An Egalitarian Chapel Message at DTS?

I listen to the chapel podcast from Dallas Theological Seminary from time to time, and I was very interested to hear a recent sermon delivered by Carolyn Custis James. Her message was titled “The Role of Women in Both Ministry and Life,” and she preached about the role of women in ministry (and in theological education) in light of Genesis 1 and 2 and the book of Ruth.

She argued that Genesis 2 must be read in light of the grand vision of humanity depicted in Genesis 1. Whereas Genesis 2 depicts the woman’s role as a “helper” to the man, Genesis 1 emphasizes that both sexes were created in the image of God and given the responsibility to rule over God’s good creation. No one on either side of the gender debate would disagree with the latter point. But is she suggesting that the equality of Genesis 1 somehow eliminates any notion of the role distinctions that might be depicted in Genesis 2?

She also argued that, in the book of Ruth, Ruth has deep theological conversations with Boaz and that Ruth instructs Boaz based on her insightful reflections on the Jewish law. I think that Custis James’ reading of the Ruth narrative is not very convincing and that she is making more of the dialogue between Ruth and Boaz than the biblical author intends. But my real question is this. Is Custis James saying that the book of Ruth commends an egalitarian view of gender roles?

Even though Custis James never really declared herself an egalitarian, her interpretation of the biblical text appears to imply egalitarian conclusions. Was this an egalitarian sermon?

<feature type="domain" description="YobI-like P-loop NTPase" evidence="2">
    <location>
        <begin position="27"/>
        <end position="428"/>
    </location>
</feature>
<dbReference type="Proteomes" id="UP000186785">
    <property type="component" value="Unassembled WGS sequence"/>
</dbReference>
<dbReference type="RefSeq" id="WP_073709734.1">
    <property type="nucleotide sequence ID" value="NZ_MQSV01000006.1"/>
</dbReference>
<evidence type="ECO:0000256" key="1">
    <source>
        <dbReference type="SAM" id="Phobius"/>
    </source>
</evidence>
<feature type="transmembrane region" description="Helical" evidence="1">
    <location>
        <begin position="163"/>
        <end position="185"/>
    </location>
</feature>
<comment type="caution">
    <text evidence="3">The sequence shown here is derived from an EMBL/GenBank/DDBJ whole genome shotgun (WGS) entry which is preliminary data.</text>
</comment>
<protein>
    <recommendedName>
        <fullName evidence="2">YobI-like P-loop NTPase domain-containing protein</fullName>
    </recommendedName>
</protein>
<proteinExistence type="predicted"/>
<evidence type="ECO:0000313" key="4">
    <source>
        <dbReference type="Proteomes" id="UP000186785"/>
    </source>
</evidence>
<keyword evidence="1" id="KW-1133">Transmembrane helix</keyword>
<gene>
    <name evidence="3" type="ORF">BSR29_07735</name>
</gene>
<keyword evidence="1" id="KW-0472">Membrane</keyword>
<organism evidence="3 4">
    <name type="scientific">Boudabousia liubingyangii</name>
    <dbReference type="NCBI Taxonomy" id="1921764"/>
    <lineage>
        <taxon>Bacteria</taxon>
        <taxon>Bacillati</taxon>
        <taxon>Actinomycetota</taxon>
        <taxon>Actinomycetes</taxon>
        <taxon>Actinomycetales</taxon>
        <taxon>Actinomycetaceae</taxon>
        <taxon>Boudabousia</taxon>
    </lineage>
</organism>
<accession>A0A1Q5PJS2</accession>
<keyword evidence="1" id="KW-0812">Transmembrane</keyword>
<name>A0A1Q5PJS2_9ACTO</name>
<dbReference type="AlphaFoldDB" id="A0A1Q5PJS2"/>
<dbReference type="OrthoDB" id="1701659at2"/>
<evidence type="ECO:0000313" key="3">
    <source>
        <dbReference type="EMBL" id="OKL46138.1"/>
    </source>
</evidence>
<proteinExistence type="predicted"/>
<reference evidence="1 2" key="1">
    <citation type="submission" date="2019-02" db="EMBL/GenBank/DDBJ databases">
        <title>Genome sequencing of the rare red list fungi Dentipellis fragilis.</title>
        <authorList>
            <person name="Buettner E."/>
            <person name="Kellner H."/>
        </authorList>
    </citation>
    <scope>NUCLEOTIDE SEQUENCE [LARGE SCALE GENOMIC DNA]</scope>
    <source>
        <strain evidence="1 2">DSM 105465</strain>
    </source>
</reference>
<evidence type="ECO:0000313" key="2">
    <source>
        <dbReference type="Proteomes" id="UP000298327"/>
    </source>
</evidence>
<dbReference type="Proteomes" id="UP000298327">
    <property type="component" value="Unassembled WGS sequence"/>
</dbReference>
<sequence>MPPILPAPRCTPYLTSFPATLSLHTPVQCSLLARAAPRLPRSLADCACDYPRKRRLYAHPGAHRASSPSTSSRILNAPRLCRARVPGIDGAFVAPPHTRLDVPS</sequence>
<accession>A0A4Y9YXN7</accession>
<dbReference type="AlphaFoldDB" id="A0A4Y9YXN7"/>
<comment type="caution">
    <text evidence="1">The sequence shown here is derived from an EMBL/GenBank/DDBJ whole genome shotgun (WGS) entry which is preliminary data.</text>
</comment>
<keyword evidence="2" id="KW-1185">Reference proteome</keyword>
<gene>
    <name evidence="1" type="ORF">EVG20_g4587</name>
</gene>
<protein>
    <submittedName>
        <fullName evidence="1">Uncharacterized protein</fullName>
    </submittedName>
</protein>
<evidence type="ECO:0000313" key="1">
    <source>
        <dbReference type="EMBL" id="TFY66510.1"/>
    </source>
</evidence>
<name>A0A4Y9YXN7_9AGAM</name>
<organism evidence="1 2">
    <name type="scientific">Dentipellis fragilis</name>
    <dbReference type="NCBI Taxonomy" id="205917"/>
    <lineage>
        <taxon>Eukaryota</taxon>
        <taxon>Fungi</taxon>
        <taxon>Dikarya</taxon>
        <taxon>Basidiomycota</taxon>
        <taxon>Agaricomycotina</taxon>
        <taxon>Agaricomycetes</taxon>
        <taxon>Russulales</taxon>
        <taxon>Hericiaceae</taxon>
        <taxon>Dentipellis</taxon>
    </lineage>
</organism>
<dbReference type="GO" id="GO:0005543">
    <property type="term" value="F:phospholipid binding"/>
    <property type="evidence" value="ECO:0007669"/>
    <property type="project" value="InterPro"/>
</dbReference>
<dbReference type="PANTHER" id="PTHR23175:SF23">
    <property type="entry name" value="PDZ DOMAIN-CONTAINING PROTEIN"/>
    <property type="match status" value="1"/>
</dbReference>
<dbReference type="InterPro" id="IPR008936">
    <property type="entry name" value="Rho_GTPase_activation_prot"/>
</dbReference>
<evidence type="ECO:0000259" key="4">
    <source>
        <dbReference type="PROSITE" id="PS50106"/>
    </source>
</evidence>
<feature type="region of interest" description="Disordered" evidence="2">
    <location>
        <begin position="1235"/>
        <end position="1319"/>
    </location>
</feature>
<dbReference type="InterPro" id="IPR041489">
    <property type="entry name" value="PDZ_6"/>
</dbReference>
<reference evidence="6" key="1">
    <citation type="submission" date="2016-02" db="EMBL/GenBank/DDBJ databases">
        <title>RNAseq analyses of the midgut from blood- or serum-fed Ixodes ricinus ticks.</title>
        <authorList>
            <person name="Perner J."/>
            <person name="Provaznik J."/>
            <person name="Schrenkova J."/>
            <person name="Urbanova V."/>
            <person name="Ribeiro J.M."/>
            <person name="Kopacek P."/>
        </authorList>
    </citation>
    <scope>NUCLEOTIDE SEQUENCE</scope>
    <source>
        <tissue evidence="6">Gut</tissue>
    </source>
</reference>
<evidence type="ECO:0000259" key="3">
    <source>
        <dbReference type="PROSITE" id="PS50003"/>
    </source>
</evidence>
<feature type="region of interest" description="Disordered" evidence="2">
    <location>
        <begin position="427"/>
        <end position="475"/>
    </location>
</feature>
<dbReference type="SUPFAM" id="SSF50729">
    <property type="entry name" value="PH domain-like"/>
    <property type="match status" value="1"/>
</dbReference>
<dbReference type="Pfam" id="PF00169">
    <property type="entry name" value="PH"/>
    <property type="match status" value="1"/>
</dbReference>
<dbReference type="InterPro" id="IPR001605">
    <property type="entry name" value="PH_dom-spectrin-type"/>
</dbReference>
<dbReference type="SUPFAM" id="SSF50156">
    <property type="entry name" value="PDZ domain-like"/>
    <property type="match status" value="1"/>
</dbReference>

You can watch a video of the sermon for yourself above or you can listen to the sermon below.


If you have no idea what egalitarianism and complementarianism are, then read this article by Bruce Ware.


  • Brett

    Are we supposed to be surprised about this? I only ask b/c I’m not exactly sure of DTS’ view of women in ministry. I know they are conservative, but frankly I know many conservatives who lean towards egalitarianism.

    Honestly, I find strengths and weaknesses on both sides of the debate. And honestly, I think both sides of the debate have an inconsistent hermeneutic in approaching the problem. The complementarian screams about how the woman is not to teach in the church or be in a leadership position based on biblical data, but inconsistency in their hermeneutic comes when they don’t greet one another with a holy kiss (used 5 times in the NT, 3 times with the imperative) or when they don’t make their women wear head coverings. The egalitarian screams about equal rights and how we are all equal, but they don’t see the intent of not having women in leadership in particular contexts or functioning in different roles than males in other contexts.